ANKARA (Reuters) - Turkish President Tayyip Erdogan said on Tuesday that Saudi Arabia is seeking to buy armed unmanned aerial vehicles from Turkey, after years of tension between the two regional powers.
Ties with Riyadh have been strained over the killing of journalist Jamal Khashoggi in the Saudi consulate in Istanbul in 2018. Trade has collapsed under an informal Saudi boycott, but both countries have said they will work to improve relations.
Speaking at a news conference in Ankara, Erdogan criticised a recent joint drill between Saudi Arabia and Greece, which is locked in dispute with Ankara over maritime jurisdiction in the eastern Mediterranean.
“But on the other hand, right now there is request from Saudi Arabia for armed UAVs from Turkey. Those are the latest developments,” he said, without elaborating.
Several countries have in recent years shown interest in Turkish-made drones, which were effective in regional conflicts, such as Syria, Libya and Nagorno-Karabakh.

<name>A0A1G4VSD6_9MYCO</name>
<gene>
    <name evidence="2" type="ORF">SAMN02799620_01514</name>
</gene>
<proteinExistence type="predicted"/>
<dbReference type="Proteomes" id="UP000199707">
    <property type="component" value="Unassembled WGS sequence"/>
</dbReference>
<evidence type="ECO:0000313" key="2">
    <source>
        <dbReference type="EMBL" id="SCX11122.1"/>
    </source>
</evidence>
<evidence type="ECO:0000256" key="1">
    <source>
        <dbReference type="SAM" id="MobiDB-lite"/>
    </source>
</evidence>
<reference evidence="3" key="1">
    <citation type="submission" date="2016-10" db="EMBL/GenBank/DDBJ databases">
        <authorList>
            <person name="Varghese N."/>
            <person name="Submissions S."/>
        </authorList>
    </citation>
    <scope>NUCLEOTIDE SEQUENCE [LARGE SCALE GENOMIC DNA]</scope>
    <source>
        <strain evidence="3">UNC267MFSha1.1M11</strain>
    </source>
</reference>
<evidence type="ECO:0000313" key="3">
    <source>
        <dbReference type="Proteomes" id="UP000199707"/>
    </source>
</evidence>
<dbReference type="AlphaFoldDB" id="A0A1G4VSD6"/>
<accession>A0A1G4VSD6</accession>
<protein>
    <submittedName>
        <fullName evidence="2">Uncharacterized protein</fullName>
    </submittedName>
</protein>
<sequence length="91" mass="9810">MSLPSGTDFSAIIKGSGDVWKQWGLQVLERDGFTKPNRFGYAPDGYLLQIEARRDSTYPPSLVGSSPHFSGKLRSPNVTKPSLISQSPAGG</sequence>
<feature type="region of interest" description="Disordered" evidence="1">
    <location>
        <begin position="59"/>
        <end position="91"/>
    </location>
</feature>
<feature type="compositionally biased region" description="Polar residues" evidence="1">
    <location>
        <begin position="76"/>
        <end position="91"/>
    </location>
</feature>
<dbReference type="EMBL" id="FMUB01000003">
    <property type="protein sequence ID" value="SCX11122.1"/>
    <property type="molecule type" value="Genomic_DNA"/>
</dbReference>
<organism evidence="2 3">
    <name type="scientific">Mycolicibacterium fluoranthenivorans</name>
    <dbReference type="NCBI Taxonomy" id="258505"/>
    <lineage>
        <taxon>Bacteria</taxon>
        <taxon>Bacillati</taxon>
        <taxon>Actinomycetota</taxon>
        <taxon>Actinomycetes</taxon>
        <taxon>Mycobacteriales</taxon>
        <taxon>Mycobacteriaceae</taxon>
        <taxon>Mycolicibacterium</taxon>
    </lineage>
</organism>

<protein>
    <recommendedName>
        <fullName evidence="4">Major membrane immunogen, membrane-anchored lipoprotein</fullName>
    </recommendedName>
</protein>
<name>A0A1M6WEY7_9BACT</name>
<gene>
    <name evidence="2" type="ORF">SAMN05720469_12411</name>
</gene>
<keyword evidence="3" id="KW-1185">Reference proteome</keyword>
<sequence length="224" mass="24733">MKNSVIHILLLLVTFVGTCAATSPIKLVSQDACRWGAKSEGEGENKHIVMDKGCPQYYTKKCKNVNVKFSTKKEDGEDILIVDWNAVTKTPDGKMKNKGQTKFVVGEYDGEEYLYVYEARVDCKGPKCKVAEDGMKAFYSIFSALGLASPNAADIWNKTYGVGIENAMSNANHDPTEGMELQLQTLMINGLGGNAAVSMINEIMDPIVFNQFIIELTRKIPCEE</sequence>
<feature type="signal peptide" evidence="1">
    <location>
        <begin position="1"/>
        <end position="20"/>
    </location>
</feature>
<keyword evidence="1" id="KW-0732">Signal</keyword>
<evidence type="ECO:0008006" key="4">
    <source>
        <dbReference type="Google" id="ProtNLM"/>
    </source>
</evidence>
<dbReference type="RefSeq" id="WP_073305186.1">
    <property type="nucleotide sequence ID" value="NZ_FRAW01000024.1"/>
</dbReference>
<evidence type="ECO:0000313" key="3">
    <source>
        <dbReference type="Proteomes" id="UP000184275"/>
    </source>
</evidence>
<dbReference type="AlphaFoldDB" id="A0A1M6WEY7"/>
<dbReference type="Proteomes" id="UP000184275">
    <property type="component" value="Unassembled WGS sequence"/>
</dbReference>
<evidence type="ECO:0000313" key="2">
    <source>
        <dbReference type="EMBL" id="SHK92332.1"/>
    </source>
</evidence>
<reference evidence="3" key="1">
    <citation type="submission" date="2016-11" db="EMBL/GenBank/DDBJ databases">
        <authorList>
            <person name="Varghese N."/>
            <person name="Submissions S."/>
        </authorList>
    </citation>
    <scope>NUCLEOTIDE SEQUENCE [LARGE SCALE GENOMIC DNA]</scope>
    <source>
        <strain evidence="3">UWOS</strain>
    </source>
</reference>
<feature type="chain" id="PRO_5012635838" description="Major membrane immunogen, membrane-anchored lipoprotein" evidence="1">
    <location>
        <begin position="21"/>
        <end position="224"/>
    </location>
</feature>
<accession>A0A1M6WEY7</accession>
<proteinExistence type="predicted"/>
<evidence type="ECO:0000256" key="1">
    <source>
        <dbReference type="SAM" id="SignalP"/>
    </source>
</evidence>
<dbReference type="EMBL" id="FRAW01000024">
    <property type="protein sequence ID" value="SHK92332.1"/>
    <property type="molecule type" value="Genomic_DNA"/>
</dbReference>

Turkey’s hopes of easing tensions with Saudi Arabia are part of a wider regional effort. Ankara has repeatedly said it also sees prospects to improve relations with Egypt, strained since the Egyptian army toppled a Muslim Brotherhood president close to Erdogan in 2013.
Erdogan and his foreign minister said last week Turkey had resumed diplomatic contacts with Egypt and wants further cooperation. Cairo said Turkey’s actions “must show alignment with Egyptian principles” to normalise ties.
The two countries back rival sides in the Libyan conflict, and in the east Mediterranean. Egypt signed a maritime agreement with Greece which angered Turkey.
Erdogan said recent steps taken by Cairo in the region were the “manifestation of a temporary mistake”, but that he believed the Egyptian people would not oppose Turkey’s stance in the east Mediterranean.
Reporting by Tuvan Gumrukcu and Ali Kucukgocmen; Editing by Jonathan Spicer and Dominic Evans
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